Date: Sunday, June 3, 2018
Session Time: 6:00pm-7:00pm
Presentation Time: 6:00pm-7:00pm
Location: Hall 4EF
Although lower rates of patient and graft survival are reported for kidney transplant recipients with BMI > 35, kidney transplant in this group provides a significant survival benefit when compared to patients with lower BMI maintained on dialysis. Despite these findings, BMI > 35 is associated with decreased access to kidney transplant, with the likelihood of receiving a transplant decreasing, when the degree of obesity increases. The extent of BMI restriction among transplant centers in the United States is not currently known. Appraisal of BMI restrictions among these centers can help to identify whether a disparity in access to kidney transplant exists for obese patients with BMI >35.
An electronic Qualtrics survey was used to assess demographic characteristics of U.S. transplant centers including: BMI restriction (recipient and donor), % of Black patients, center size, and number of transplant each year. The survey consisted of seven multiple-choice, and one Likert scale response question, that assessed opinions regarding the importance of donor and recipient BMI when determining suitability for transplant. The survey was completed by transplant coordinators in approximately 60 seconds. All data was collected electronically and maintained on the Qualtrics site.
Overall response rate was 50% (N=35). Most (N=19, 54%) reporting centers performed 50-100 (N=15) and 100-150 (N=4) kidney transplants annually. 32 (91%) restricted BMI to <35 for kidney transplant donors. 13 (37%) centers had restrictions on kidney transplant for recipients with BMI >35, while 17 (49%) centers had restrictions for recipients with BMI > 40. Seventy one percent (N=25) of these centers indicated that 25-50% (N= 10) or 50% (N= 15) of their recipients are Black. Program size was variable in these groups. Only one center restricted kidney transplant to recipients with BMI < 30. Almost all respondents (N= 30, 86%) reported some level of agreement that BMI is an important consideration when determining suitability for kidney transplant.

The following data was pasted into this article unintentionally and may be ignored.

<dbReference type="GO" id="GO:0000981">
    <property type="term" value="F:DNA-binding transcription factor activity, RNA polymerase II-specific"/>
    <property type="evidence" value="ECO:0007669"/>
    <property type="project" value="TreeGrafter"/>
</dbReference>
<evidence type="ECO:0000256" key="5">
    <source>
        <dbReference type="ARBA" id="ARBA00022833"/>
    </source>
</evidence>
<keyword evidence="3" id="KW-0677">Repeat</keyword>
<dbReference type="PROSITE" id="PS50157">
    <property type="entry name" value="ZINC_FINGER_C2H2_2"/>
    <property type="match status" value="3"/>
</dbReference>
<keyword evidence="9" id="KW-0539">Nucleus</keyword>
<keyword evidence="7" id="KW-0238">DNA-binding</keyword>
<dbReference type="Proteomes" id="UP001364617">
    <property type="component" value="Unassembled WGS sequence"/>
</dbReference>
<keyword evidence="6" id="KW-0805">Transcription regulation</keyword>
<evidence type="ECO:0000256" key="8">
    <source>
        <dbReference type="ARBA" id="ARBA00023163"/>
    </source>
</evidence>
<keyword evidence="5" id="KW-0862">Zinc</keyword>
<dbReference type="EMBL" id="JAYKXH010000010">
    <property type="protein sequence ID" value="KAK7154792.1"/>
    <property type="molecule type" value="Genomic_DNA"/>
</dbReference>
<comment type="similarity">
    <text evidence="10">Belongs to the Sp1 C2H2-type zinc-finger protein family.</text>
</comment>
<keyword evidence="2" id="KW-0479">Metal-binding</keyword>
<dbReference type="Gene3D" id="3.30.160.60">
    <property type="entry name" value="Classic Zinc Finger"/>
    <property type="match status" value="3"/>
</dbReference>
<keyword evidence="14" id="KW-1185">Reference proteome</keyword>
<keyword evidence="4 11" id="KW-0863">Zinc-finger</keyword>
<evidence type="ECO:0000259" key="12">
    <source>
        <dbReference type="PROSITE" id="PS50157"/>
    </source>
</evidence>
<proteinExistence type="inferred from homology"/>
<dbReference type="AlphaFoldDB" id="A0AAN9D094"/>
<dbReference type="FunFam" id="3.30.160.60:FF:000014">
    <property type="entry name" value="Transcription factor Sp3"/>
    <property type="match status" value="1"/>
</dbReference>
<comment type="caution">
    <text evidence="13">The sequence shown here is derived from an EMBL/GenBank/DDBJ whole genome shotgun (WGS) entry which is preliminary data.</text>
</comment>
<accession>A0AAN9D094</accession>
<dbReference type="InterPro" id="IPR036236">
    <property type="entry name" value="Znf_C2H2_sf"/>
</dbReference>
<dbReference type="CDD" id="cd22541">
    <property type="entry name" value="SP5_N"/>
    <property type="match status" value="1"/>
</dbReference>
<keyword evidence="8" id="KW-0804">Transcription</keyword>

Restrictions on BMI for kidney transplant recipients and donors existed at all but one center participating in the survey. Centers having a moderate to large percentage of Black recipients placed a priori restrictions on kidney transplant for patients with BMI > 40. Importantly, although research findings do not support arbitrary restrictions on kidney transplant in patients with BMI > 35, most respondents supported these restrictions.
CITATION INFORMATION: Walczak D., Benedetti E., Ryan C. Is BMI > 35 a Barrier to Kidney Transplantation? Am J Transplant. 2017;17 (suppl 3).
To cite this abstract in AMA style:Walczak D, Benedetti E, Ryan C. Is BMI > 35 a Barrier to Kidney Transplantation? [abstract]. https://atcmeetingabstracts.com/abstract/is-bmi-35-a-barrier-to-kidney-transplantation/. Accessed July 2, 2020.
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